Employment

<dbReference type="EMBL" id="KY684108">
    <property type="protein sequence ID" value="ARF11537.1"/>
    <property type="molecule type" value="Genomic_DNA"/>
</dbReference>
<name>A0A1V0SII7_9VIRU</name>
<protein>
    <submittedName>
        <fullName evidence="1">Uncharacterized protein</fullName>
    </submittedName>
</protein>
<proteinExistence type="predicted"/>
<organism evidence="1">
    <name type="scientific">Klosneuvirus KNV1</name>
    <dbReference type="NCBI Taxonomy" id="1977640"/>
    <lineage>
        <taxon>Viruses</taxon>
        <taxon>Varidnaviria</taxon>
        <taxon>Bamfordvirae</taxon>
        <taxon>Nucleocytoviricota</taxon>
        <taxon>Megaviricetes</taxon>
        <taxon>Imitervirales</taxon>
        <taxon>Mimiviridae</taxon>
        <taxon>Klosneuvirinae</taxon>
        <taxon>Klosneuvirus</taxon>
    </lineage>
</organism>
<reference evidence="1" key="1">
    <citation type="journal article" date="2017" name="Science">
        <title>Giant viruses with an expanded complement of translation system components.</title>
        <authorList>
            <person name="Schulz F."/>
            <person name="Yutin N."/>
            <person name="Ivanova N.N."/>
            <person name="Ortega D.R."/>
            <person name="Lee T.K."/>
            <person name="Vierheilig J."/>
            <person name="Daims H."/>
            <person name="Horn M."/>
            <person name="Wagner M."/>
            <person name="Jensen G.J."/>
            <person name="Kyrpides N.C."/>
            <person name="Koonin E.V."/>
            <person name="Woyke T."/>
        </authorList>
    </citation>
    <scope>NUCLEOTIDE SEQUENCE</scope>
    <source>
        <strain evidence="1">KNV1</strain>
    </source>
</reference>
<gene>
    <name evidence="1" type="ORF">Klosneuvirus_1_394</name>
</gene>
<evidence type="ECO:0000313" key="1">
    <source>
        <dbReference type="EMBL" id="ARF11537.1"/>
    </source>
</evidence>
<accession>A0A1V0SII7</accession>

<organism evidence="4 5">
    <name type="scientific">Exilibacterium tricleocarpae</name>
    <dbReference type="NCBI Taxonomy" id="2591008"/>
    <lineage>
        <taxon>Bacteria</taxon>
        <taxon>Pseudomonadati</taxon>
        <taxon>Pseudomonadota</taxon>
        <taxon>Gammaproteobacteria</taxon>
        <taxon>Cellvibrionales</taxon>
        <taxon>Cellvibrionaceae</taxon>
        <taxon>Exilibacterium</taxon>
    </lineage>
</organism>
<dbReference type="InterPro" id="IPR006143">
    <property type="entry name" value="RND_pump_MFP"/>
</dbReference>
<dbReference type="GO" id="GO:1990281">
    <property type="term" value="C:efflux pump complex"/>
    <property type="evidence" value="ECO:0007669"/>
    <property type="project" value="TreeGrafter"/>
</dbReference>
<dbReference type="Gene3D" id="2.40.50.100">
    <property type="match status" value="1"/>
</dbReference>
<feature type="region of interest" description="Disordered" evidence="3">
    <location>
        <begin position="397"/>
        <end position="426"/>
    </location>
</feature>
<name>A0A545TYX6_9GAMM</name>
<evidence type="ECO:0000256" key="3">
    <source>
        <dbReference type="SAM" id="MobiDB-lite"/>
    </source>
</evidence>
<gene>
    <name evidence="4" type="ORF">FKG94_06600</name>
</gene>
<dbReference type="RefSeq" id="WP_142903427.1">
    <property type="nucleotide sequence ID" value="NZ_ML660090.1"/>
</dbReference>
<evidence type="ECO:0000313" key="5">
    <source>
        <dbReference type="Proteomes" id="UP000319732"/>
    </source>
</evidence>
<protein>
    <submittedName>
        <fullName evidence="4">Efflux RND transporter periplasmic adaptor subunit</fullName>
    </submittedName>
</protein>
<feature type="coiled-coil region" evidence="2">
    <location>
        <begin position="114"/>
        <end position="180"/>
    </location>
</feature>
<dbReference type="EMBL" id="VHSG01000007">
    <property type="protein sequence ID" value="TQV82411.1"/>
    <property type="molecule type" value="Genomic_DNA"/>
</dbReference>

first_img Emma Smith (instructed by Beachcrofts (Bristol)) for the appellant; Anna Beale (instructed by Leigh Day & Co) for the respondent. The appellant employer (M) appealed against the employment tribunal’s finding that the respondent former employee (C) had suffered direct ­disability discrimination contrary to section 3A(5) of the Disability Discrimination Act 1995. C was an executive director in an industry which paid high bonuses. He was successful in his work but had been told that he needed to widen his client base. In 2007 C severely injured his back and, as a result, his working hours and ability to entertain possible new clients were significantly reduced. At his appraisal, C was told that he had made a strong showing despite his injury. However, M noted that 65% of C’s revenue still came from one client. C was awarded a much lower bonus than the previous year and was later selected for redundancy. The tribunal found that C had been unfairly dismissed and had suffered direct disability discrimination in relation to his bonus and his dismissal. However, it also found that, in accordance with Malcolm v Lewisham LBC [2008] UKHL 43, [2008] 1 AC 1399, a non-disabled comparator in similar circumstances would have been treated in the same way in relation to bonuses and selection for redundancy. The tribunal consequently dismissed C’s claims for disability-related discrimination under section 3A(1). M submitted that, as the tribunal had found that there was no disability-related discrimination because the Malcolm comparator would have been treated in the same way, there could not, on the same facts, be direct disability discrimination. Held: (1) Although the tribunal could, before considering other ingredients of the statutory tort, ask itself ‘the reason why’ for the alleged discriminatory treatment, a comparator was still required, Shamoon v Chief Constable of the Royal Ulster Constabulary [2003] UKHL 11, [2003] 2 All ER 26 and Bahl v Law Society [2003] IRLR 640 EAT applied. In the instant case, the tribunal had not constructed a comparator so far as direct discrimination was concerned, and had not explained what the discrimination was. The comparator for section 3A(1)(a) was a person in similar circumstances to the claimant who either did not have the claimant’s disability or was not disabled, or where the circumstances of the comparator were unconnected with the claimant’s disability, and Malcolm had rendered the scope of section 3A(1)(a) for all practical purposes to be the same as for direct discrimination under section 3A(5). Therefore, if the case on disability-related discrimination failed, it was difficult to see how the same allegations relied upon in support of that case could found a successful claim for direct discrimination; if the claimant had not demonstrated that he had suffered less-favourable treatment, both claims would fail, Edinburgh City Council v Dickson, unreported, 2 December [2009] EAT (SC) applied. The tribunal therefore appeared to have confused the test of determining direct discrimination under section 3A(5) with the pre-Malcolm test of disability-related discrimination, Malcolm applied. Furthermore, it was unclear whether the tribunal considered there was direct discrimination for reasons other than unfair dismissal, failure to increase the client base and in connection with the bonus. If the tribunal did consider that the direct discrimination related to other matters, it was not clear what those might have been and who would have been the appropriate actual or hypothetical comparator, if not the comparator identified for the purposes of disability-related discrimination. If the tribunal considered that a comparator who had failed to widen his client base would have been treated differently it should have said so. (2) The matter would be remitted to the tribunal to determine whether there had been direct disability discrimination on grounds other than the bonus, dismissal or failure to increase the client base. Appeal allowed. Discrimination – Comparators – Reasons – Unfair dismissalcenter_img JP Morgan Europe Ltd v R Chweidan: EAT (Judge Serota QC, A Gallico, K Mohanty): 26 August 2010last_img read more